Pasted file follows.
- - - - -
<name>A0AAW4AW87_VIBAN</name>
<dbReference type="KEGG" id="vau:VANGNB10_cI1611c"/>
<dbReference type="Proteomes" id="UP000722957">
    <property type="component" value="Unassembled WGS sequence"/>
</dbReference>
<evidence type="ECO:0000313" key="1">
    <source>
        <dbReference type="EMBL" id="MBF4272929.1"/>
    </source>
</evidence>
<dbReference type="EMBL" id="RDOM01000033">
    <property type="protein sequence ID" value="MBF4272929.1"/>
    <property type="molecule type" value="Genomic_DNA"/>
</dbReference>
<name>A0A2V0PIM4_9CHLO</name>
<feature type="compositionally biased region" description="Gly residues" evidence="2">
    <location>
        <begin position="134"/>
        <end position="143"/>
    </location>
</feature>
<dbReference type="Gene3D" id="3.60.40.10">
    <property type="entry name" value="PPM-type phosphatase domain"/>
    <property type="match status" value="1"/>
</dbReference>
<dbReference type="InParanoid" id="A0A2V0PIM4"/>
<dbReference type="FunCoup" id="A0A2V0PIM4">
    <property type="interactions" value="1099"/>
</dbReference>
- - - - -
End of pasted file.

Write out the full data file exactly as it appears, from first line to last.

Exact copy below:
<name>A0AAW4AW87_VIBAN</name>
<dbReference type="KEGG" id="vau:VANGNB10_cI1611c"/>
<dbReference type="Proteomes" id="UP000722957">
    <property type="component" value="Unassembled WGS sequence"/>
</dbReference>
<evidence type="ECO:0000313" key="1">
    <source>
        <dbReference type="EMBL" id="MBF4272929.1"/>
    </source>
</evidence>
<dbReference type="EMBL" id="RDOM01000033">
    <property type="protein sequence ID" value="MBF4272929.1"/>
    <property type="molecule type" value="Genomic_DNA"/>
</dbReference>
<name>A0A2V0PIM4_9CHLO</name>
<feature type="compositionally biased region" description="Gly residues" evidence="2">
    <location>
        <begin position="134"/>
        <end position="143"/>
    </location>
</feature>
<dbReference type="Gene3D" id="3.60.40.10">
    <property type="entry name" value="PPM-type phosphatase domain"/>
    <property type="match status" value="1"/>
</dbReference>
<dbReference type="InParanoid" id="A0A2V0PIM4"/>
<dbReference type="FunCoup" id="A0A2V0PIM4">
    <property type="interactions" value="1099"/>
</dbReference>